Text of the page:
Myself and my wife are tax assessees. Both of us have demat accounts and bank deposits in our respective names with the other as joint holder. We are considering creating family trust with both of us as initial trustees and both of us, our children and grandchildren as beneficiaries. We wish to transfer our shareholdings to a demat account to be opened in the name of the family trust. We also intend transferring some of our bank deposits to the family trust. It is not proposed to hold any immovable property in the name of the trust. Is the trust deed required to be registered? What would be the requirements of the banks and depositories to recognise the trust and open account in the name of the trust? Please advise on the tax implications of such a transfer. Also how would the trust income (interest and dividend) be treated by the tax authorities? Will the trusts be eligible for any tax exemption or will every rupee of income be taxed and at what rate? Is any tax planning possible to reduce the tax liability of the trust?. What would be the tax implication on distribution of income to and meeting of the expenditure by the trust from time to time for the beneficiaries?. What would be the tax implication on distribution of financial assets/proceeds on dissolution of the trust.

B S Iyer

Understand that you and your spouse are considering to create a family trust and transfer your demat account and bank deposits to the trust. Considering that demat account/bank deposits to be transferred are in the nature of movable assets, registration of the trust deed is not mandatory as per the provisions of the Indian Trust Act, 1882. Generally, the following documents are required to be furnished to open a bank account in the name of the trust –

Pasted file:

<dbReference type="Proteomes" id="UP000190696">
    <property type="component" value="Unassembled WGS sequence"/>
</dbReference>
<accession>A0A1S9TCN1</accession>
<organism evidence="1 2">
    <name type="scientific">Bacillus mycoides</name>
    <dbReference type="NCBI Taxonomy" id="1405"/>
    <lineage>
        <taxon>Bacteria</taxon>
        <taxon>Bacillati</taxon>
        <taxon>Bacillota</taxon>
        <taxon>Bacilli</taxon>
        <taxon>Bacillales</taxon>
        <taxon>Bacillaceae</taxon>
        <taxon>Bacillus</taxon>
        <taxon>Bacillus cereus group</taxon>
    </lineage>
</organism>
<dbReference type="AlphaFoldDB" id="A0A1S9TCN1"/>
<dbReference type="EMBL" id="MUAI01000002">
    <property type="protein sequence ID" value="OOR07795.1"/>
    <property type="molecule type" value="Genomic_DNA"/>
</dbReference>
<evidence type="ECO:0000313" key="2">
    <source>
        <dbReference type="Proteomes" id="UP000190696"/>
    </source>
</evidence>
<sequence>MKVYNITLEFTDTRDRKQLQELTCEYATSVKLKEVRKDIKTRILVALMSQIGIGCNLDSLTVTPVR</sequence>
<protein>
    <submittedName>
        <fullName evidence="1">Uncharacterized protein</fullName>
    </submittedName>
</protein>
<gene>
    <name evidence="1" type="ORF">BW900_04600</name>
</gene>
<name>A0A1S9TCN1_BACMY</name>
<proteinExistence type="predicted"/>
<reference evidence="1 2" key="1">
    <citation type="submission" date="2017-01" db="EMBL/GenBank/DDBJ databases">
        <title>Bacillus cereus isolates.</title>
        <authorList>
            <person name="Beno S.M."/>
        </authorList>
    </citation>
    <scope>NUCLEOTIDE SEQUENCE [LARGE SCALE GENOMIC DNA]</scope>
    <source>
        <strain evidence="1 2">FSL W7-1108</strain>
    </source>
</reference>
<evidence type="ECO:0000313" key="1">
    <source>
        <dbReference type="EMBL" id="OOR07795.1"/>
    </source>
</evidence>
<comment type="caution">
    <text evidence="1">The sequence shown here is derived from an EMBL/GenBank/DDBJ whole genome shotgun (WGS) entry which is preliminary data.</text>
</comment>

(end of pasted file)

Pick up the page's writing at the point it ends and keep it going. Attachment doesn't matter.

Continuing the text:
a. Trust Deed / Bye-laws / Constitutional Document (notarised copy)

b. Copy of PAN card

c. Income tax registration obtained under section 12A of Income-tax Act, 1961

d. Certified copy of resolution for opening and operating of the account

e. Duly authenticated list of current Trustees / Office bearers on the letter head of the entity

f. Address proof of the Trust

g. Beneficial ownership declaration

h. KYC documents of the authorised signatories

On a related note, there are essentially no tax implications at the time of transfer of the movable assets to the private trust (if the trust is only for the benefit of specified relatives of the settlor or transferor).

Nevertheless, the income earned by the Trust in the nature of interest and dividend income would be taxable as per the slab rates that are applicable to beneficiaries (not being a senior citizen or super senior citizen). Further, the deductions/exemptions are also available to a private trust similar to that of an individual beneficiary.

Additionally, the distribution of financial assets/proceeds received from the private trust on dissolution would be taxable in the hands of the beneficiaries.

The writer is Partner, Deloitte India. Send your queries to